I know Easter has passed, but that doesn’t stop eggs from being awesome, especially in your cocktails.
Eggs are a wonderfully versatile drink ingredient, and flips are the class of cocktail that include them. Originally, flips consisted of beer, rum, sugar, and were heated with an iron, causing the drinks to gain a frothy consistency. However, over time, beer was kicked out and the texture-causing heat was replaced with eggs. Plus, people began to get creative, and rum was no longer the spirit required. For that, we should be forever grateful.
Eggs do well in cocktails because they add a viscous, creamy texture without the use of dairy, which can curdle. And while eggs add thickness, it’s usually less intense than actual cream. While some recipes call for whole eggs, others call simply for egg whites. Thanks to eggs, you can enjoy Pisco Sours, Ramos Gin Fizzes, and of course, Egg Nog.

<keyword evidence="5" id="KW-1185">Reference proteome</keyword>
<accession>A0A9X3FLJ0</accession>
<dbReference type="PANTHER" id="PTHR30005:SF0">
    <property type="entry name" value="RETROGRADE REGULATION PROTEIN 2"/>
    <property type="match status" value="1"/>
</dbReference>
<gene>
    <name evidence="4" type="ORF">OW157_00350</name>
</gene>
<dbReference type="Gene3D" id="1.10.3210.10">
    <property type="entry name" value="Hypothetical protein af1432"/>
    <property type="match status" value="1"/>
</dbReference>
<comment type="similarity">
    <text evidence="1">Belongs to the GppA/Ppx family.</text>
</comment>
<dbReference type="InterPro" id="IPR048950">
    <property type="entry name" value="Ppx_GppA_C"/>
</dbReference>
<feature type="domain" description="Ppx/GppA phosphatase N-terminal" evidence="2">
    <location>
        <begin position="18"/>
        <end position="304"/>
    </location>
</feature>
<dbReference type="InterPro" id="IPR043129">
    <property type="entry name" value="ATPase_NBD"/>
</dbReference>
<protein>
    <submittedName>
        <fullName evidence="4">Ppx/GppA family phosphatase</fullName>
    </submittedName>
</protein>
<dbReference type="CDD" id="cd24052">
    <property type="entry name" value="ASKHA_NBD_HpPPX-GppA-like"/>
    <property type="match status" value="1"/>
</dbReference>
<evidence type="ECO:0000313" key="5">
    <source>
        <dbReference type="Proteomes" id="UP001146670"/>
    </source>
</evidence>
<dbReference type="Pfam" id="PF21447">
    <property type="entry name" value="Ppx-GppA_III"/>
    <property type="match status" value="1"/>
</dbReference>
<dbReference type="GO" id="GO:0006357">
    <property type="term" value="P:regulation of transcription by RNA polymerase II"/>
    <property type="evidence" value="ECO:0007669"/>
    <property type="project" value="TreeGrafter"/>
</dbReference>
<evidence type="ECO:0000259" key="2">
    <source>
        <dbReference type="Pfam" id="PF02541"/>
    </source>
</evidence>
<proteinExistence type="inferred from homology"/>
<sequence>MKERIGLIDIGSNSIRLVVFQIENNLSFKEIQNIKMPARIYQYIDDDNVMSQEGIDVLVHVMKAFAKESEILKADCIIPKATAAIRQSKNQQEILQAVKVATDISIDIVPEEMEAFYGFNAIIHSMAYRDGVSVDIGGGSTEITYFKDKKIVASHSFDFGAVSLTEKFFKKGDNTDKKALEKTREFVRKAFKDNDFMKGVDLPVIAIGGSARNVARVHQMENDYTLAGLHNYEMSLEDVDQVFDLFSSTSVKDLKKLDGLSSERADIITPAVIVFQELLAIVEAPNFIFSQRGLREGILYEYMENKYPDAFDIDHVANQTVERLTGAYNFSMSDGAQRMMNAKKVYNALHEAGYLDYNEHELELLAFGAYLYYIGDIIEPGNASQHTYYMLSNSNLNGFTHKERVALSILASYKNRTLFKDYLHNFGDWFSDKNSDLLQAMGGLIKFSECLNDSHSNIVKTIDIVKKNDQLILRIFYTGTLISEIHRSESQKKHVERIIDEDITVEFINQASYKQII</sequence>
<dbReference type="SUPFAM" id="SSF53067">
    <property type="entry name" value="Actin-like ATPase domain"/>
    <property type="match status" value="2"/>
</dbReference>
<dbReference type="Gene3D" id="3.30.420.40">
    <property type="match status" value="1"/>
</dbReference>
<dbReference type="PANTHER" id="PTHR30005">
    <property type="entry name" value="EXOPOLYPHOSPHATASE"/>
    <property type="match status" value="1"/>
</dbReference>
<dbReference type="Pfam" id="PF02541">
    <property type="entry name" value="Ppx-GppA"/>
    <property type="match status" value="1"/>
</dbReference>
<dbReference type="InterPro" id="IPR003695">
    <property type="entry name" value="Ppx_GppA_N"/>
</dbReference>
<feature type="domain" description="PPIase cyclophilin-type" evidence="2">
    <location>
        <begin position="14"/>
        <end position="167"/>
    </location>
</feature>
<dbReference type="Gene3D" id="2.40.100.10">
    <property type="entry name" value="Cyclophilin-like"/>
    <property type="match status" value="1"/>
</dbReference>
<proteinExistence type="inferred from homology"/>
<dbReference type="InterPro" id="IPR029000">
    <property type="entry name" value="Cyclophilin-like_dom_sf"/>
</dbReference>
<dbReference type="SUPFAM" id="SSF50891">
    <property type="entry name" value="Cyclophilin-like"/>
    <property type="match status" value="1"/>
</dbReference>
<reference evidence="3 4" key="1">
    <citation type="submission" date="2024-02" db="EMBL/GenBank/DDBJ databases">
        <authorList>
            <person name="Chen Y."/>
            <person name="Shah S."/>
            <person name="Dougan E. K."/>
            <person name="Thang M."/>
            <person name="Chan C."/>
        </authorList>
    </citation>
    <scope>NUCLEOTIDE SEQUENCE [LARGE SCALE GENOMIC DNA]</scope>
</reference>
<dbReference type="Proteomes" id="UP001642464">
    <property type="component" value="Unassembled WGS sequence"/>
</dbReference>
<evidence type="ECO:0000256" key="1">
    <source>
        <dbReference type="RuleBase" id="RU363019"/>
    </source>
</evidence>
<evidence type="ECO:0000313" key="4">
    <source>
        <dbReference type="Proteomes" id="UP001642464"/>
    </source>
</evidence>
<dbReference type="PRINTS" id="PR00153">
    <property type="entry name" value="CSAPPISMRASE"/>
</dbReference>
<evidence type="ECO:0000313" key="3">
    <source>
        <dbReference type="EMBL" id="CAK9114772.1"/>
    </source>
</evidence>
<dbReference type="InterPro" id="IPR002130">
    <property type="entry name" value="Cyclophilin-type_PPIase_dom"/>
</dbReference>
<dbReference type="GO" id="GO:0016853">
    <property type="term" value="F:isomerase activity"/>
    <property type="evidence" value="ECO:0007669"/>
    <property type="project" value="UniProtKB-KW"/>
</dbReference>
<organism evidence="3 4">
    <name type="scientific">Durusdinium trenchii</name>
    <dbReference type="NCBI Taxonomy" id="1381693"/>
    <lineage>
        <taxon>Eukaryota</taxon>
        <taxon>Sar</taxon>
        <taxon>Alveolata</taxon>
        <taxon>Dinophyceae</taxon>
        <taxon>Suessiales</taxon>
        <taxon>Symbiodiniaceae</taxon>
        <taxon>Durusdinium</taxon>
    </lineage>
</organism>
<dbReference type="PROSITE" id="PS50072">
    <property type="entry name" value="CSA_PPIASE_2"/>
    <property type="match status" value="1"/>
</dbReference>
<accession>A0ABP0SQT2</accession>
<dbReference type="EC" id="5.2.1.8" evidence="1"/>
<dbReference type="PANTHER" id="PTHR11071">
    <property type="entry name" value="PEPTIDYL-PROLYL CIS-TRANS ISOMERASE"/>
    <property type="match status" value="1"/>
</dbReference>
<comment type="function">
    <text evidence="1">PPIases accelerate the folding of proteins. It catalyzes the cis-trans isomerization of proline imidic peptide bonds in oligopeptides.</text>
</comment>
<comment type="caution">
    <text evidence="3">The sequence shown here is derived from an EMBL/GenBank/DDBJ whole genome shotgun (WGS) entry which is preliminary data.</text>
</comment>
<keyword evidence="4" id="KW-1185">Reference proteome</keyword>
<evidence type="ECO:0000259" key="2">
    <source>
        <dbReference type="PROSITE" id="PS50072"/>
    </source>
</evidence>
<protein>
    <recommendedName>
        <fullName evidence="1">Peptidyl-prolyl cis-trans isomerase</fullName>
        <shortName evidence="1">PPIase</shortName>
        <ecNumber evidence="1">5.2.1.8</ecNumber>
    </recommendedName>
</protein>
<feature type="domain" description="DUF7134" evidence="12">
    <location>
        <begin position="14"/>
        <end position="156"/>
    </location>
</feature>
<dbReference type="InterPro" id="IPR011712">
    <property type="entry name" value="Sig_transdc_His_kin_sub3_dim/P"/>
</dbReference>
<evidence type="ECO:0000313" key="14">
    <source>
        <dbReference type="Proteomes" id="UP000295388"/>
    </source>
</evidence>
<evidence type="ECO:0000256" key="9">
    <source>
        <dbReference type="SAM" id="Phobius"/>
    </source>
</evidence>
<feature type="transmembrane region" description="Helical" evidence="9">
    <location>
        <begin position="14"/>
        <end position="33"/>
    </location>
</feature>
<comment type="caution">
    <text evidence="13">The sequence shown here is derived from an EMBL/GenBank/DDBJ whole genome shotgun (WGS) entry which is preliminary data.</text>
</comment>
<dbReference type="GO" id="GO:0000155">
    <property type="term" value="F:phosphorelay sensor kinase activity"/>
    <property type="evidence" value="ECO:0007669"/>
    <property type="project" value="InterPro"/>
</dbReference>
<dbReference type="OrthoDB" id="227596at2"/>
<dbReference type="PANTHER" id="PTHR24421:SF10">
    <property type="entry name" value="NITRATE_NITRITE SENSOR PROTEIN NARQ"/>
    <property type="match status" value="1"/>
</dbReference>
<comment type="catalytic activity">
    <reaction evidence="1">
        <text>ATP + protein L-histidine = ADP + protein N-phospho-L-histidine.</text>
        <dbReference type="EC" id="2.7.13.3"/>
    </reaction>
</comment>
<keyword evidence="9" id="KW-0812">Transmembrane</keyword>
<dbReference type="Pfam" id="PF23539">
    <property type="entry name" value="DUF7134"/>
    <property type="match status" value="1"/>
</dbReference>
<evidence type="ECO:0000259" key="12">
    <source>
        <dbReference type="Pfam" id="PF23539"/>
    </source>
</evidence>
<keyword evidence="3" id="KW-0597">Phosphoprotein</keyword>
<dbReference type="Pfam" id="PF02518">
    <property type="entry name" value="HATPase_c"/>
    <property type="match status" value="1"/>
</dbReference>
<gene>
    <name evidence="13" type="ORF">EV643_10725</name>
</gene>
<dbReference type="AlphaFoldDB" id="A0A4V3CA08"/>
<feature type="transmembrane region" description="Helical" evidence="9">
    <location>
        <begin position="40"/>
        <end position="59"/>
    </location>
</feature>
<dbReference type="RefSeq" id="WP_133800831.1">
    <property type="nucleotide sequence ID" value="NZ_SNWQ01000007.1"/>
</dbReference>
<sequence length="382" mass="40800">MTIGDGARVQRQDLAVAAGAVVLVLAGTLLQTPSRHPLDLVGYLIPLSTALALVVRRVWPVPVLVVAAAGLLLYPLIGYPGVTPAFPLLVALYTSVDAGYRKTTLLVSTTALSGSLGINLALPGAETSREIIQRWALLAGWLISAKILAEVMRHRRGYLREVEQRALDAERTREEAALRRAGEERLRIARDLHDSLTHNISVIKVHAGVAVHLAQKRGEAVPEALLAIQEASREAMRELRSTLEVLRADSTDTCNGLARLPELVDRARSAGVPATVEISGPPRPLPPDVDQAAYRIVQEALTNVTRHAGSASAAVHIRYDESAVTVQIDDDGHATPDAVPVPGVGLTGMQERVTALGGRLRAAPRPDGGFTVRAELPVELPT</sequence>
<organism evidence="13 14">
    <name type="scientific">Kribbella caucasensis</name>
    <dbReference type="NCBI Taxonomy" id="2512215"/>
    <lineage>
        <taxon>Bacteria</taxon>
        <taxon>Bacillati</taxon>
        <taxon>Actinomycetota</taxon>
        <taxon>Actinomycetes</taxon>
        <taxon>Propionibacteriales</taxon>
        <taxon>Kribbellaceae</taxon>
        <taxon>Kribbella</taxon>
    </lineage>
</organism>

Can I Get Salmonella From Using Raw Eggs?
Now, let’s clear something up. Just how safe is it to drink raw eggs? Salmonella bacteria can enter an eggs two ways. A chicken can pass the bacteria into an egg sac while it’s forming, and it can also make it’s debut via the shell. The first scenario isn’t really dangerous, because only two to five bacteria enter the egg, and it typically takes about a hundreed bacteria to make someone ill. The second circumstance is when the pores in the shell become infected, and this usually infects egg white, as opposed to the yolk. Yolk becomes more susceptible when the egg is older and kept in warm temperature.
So, when it comes to drink mixing (and general purchasing, for that matter) it’s best to buy eggs that are clean, fresh, and kept at cool temperatures. That being said, Salmonella poisoning is pretty darned rare. If you’re super cautious (like, don’t eat raw cookie dough cautious, which I’m not), avoid flips. Otherwise, I’d say go nuts. Your egg cocktail choices are wide and varied.
One classic recipe is a Brandy Flip. In a shaker, combine 2.5 oz of brandy, an entire egg, a bar spoon of simple syrup, and ice. Shake and strain into a stemmed glass, grating a bit of nutmeg on top. Get your egg on.
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